July 20, 2024

The Firefighting Foam Lawsuit Takes an Interesting Turn: What You Should Know

Since 2017, the Federal courts have been involved in a new litigation that has impacted hundreds of thousands of people – the firefighting foam lawsuit. This lawsuit was consolidated into a multi-district litigation (MDL) in 2018.

It is still an ongoing battle for justice, having its home venue at the US District Court for the Southern District of Texas. Though seemingly innocent, the white foam that effectively extinguishes the worst of fires is toxic.

The litigation is specifically against Class B firefighting foam, also known as the Aqueous Film Forming Foam (AFFF). This foam is mainly used to put out fast-spreading liquid-fuel fires. It is possible due to the low viscosity of the chemicals making up the foam–per– and polyfluoroalkyl substances or PFAS.

However, these chemicals are also the reason why the firefighting foam lawsuit became necessary in the first place. In this article, we will discuss this litigation, gradually progressing towards an interesting turn that took place recently.

The Basic Two Branches of Litigation

Firefighters have been using PFAS-based AFFF for decades since the production of these chemicals. PFAS are a group of over 12,000 chemicals, each with a strong carbon-fluoride bond. It is this bond that has left scientists and environmentalists concerned.

The bond is so strong that modern science currently has no surefire way to break it down. This means PFAS, once released into the environment, cannot degrade naturally. It was no problem if the chemicals posed no threat to human life or the environment.

Unfortunately, that is not the case. The premise of the AFFF lawsuit is that firefighters exposed to PFAS for extended periods developed cancer, especially of the testicles and kidneys. Studies have deemed at least the most widely studied PFAS, or perfluorooctanoic acid (PFOA), as carcinogenic to humans.

According to TruLaw, this is precisely why all cases in this litigation were divided into two basic categories – water contamination lawsuits and personal injury lawsuits. The former was filed by municipalities experiencing underground water pollution.

The latter category of cases was filed by firefighters and military servicemen suffering from cancer due to PFAS exposure.

A Recent Case Management Order for Turnout Gear-Specific Cases

Up until recently, the court was mainly focused on the firefighting foam aspect of personal injury cases. However, there was a major shift that took place in early 2024. The plaintiff’s counsel has directed their attention towards manufacturers of firefighting turnout gear.

It was discovered that the protective clothing that firefighters wear also had a coating of PFAS. The turnout gear protects firefighters from chemical exposure and the high heat of the flames. It is believed that this was due to the chemicals’ ability to repel oil, grease, and water. Naturally, the exposure only increased the risk of cancer among these professionals.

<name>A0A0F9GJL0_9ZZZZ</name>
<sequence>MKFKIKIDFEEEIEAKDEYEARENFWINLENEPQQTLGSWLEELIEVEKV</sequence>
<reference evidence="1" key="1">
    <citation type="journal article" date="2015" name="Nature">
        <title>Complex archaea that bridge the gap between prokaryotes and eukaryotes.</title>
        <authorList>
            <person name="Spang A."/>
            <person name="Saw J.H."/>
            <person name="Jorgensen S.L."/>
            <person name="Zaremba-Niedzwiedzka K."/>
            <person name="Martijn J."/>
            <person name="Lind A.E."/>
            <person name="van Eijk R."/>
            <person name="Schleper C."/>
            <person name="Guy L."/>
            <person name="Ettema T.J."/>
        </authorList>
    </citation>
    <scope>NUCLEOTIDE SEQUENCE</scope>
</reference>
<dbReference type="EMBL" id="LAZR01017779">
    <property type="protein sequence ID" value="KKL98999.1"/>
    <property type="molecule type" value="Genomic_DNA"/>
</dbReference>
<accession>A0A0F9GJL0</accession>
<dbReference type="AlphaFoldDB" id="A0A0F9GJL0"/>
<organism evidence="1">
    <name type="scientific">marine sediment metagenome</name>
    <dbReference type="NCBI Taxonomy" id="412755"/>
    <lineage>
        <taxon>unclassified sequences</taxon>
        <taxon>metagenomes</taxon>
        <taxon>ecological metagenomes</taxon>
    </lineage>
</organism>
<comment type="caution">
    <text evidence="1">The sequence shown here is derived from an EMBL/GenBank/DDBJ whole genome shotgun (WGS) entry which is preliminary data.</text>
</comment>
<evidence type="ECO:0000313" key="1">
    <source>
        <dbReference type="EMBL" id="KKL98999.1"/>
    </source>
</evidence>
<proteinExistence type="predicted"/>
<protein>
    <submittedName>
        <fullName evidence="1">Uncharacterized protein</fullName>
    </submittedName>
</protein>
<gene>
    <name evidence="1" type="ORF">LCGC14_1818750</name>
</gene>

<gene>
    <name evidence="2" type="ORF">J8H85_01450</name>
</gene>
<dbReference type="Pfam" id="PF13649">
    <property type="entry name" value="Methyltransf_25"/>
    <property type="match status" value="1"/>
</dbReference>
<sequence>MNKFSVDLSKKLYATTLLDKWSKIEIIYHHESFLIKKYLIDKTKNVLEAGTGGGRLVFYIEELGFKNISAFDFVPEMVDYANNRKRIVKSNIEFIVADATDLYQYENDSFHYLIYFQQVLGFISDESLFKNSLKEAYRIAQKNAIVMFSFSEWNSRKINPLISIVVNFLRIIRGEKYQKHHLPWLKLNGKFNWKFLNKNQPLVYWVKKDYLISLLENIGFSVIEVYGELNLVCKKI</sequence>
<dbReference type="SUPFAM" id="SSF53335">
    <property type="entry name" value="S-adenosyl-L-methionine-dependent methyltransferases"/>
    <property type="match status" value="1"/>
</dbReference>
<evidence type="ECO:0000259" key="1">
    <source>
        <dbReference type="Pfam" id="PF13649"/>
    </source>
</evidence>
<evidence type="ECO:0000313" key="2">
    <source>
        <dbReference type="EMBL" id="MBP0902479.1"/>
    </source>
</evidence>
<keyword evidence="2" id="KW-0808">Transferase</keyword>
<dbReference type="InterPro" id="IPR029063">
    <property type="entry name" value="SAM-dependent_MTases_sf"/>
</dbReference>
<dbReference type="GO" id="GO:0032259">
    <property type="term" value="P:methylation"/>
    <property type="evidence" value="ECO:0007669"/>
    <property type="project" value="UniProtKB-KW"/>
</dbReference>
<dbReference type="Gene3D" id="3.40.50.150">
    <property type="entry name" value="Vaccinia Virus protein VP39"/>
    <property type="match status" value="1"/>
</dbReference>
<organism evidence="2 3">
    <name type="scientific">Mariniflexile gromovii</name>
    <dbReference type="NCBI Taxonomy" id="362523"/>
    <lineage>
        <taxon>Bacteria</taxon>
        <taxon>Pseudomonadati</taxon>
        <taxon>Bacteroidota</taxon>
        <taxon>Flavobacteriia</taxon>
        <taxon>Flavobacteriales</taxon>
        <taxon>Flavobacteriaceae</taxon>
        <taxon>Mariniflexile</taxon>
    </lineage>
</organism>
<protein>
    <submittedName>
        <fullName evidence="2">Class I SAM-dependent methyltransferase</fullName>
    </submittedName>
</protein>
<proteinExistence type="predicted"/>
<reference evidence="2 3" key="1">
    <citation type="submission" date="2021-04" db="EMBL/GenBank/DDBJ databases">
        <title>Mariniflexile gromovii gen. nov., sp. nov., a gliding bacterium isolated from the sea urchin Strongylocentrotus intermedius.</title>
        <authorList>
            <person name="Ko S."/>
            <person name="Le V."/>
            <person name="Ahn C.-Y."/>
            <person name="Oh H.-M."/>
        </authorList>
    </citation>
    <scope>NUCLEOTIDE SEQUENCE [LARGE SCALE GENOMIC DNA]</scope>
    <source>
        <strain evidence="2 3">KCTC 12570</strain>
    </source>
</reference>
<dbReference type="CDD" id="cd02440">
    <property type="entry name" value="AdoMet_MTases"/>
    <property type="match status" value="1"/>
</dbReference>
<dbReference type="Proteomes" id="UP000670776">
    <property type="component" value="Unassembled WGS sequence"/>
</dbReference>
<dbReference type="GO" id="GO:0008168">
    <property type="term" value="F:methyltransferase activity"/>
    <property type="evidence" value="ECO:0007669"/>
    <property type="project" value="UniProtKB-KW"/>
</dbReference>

Based on the plaintiffs’ contention, the court issued a new case management order. It established all the procedures on how to create, submit, and manage the facts sheet for turnout gear-specific cases. The court has made this a new requirement so that all plaintiffs alleging that the turnout gear is responsible for their injury could fill the fact sheet.

Litigation Progression and Settlement Predictions

Last year, the Bellwether trials for water contamination case settlements were held. The case chosen for the trial was Florida’s City of Stuart vs. 3M & Co. et al. Finally, the verdict fell in favor of the plaintiff’s counsel.

3M agreed to pay $10.3 billion for 13 years to detect, manage, and remove PFAS from municipal groundwater. Immediately after the trial verdict, lawyers began estimating individual payouts. There was a separate class of Telomere-based firefighting foam lawsuits that needed attention.

Telomere-based AFFF is said to be less toxic than PFAS-based foam. Attorneys are currently preparing for this trial. Had it not been in the picture, the personal injury lawsuits would have been taken up.

Now with the focus shifting towards the firefighting turnout gear, the litigation is only expected to get dragged further. When can we expect trials and settlements? It does not seem like firefighters will get the justice they seek this year.

It seems that the verdict even for personal injury cases will be given in the plaintiff’s counsel’s favor. However, the trials may begin sometime in 2025. Depending on how smoothly things proceed, an average settlement amount will be disclosed. Only then will military personnel be handed their compensation.

In any case, it still seems too early to provide an exact date. As of now, attorneys are preparing for Telomer-based firefighting foam case trials. Meanwhile, 3M has given its word that PFAS production will be completely stopped by the end of 2025.

Companies are researching non-toxic alternatives for firefighting foam. Will they be as effective as PFAS-based foam? At least that is what the hope is!


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